Green Salamanders


Editor’s Note: The following was written by Torry Nergart, the Conservation Easement manager for Conserving Carolina, a local land trust working in Transylvania, Henderson and Polk counties. In its 26-year history, Conserving Carolina has protected over 45,000 acres in the Southern Blue Ridge Mountains.

Fall in Transylvania County brings opportunities to view wildlife, as some animals are either on the move, or making moves of their own, such as laying eggs or rearing their young. One such animal, the Green Salamander (Aeneides aeneus) makes its home in Transylvania County, usually hidden away for most of the year. During the fall, scientists have the opportunity to observe this amphibian as it comes from the forest onto rock outcrops dotted throughout the woods.

Since we are here in a temperate rain forest, it is no wonder we have an incredible array of salamander species. In fact, our area is a true “hotspot” for salamander diversity compared to the rest of the world. The high amount of rainfall and large swaths of protected land allow many species to thrive. The Green Salamander is an excellent example of specialization, using only rock crevices of certain size and humidity (a “Goldilocks” zone for the animal) to lay its eggs and rear the young. Too big a crevice, and other animals like slugs or crickets will move in. Too wet, like beside a waterfall, and the rock won’t work.

Several populations of Green Salamanders have been located on land that Conserving Carolina has helped protect. Our work to add on to DuPont State Recreational Forest has yielded many new records for this species. The salamander has also been found on privately owned conservation easement lands in Cedar Mountain, Blue Ridge, Rich Mountain, Bohaney, Brevard, Little River and Sapphire. Conserving Carolina partners with biologists with the N.C. Wildlife Resources Commission to study this animal, both to increase the understanding of the natural world and to seek legal designation. Currently, the Green Salamander is named as an N.C. State endangered species and as a Federal Species of Concern. Since the amphibian is so cryptic, and hard to find most of the year, our understanding of it is ongoing. Citizen scientists, volunteers, applied biologists and research scientists are all cooperating to learn more.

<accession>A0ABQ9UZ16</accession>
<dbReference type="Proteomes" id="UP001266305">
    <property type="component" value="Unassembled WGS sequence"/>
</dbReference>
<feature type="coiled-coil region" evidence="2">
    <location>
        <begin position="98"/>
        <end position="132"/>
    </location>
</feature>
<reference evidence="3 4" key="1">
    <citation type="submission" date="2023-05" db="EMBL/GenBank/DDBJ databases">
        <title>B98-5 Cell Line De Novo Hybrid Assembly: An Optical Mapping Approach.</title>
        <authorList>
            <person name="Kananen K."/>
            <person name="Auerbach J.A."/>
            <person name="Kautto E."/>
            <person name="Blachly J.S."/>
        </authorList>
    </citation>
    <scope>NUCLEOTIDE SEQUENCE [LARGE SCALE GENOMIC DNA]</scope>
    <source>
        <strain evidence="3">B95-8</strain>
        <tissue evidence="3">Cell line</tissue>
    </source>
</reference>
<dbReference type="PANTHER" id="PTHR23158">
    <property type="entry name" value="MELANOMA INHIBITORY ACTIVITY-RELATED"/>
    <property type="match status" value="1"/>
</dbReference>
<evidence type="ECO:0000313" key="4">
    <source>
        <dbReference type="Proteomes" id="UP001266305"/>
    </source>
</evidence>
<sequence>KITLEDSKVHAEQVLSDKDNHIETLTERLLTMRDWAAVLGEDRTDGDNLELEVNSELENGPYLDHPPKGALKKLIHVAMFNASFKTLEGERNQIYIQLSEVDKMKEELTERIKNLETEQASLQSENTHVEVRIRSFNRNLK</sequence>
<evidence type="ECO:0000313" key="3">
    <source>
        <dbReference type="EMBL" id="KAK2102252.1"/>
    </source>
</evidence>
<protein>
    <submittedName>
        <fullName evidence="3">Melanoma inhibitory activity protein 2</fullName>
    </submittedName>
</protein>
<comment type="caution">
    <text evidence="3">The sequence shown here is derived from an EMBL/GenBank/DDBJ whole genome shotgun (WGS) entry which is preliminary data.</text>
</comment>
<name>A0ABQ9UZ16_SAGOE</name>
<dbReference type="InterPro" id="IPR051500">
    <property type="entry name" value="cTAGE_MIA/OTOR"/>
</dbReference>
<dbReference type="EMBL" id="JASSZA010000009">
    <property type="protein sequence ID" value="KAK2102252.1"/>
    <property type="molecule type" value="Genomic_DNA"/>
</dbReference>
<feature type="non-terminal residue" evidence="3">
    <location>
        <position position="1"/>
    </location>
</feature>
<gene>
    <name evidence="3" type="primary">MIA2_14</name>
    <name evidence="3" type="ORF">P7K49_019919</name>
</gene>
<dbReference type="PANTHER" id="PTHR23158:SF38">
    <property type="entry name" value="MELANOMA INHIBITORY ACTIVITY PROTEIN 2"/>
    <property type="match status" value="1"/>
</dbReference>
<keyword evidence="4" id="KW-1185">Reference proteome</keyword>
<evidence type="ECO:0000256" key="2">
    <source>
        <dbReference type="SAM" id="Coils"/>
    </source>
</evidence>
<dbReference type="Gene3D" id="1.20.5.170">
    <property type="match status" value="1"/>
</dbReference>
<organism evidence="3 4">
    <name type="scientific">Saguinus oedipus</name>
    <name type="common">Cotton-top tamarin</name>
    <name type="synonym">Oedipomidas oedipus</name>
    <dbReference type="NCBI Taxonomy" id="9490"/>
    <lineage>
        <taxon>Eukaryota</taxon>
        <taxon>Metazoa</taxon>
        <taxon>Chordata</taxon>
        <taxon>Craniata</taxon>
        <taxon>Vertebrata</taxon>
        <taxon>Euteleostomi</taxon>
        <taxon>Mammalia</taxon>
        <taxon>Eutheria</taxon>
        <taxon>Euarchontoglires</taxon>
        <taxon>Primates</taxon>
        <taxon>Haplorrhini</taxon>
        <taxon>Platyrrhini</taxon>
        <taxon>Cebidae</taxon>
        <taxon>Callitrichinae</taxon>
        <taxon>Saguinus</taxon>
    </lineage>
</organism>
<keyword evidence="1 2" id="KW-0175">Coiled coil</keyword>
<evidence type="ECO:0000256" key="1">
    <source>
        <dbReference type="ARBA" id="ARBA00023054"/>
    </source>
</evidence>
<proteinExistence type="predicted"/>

One thing that has always amazed me about the Green Salamander is how it is a deep hidden layer within so many layers of life. Under a dark and green canopy of trees lie house-sized boulders, covered in lichens and mosses. There, hidden away in a little crack hardly anyone would ever think to look for, is a creature so well adapted to our temperate forests. Its life holds so many secrets about how it interacts with its world, how it lives a life seemingly so removed from ours, that it has been a true pleasure to explore how our lives are interconnected. In all ways, be encouraged by this little salamander to explore your world. You will find surprises in the most unexpected places.

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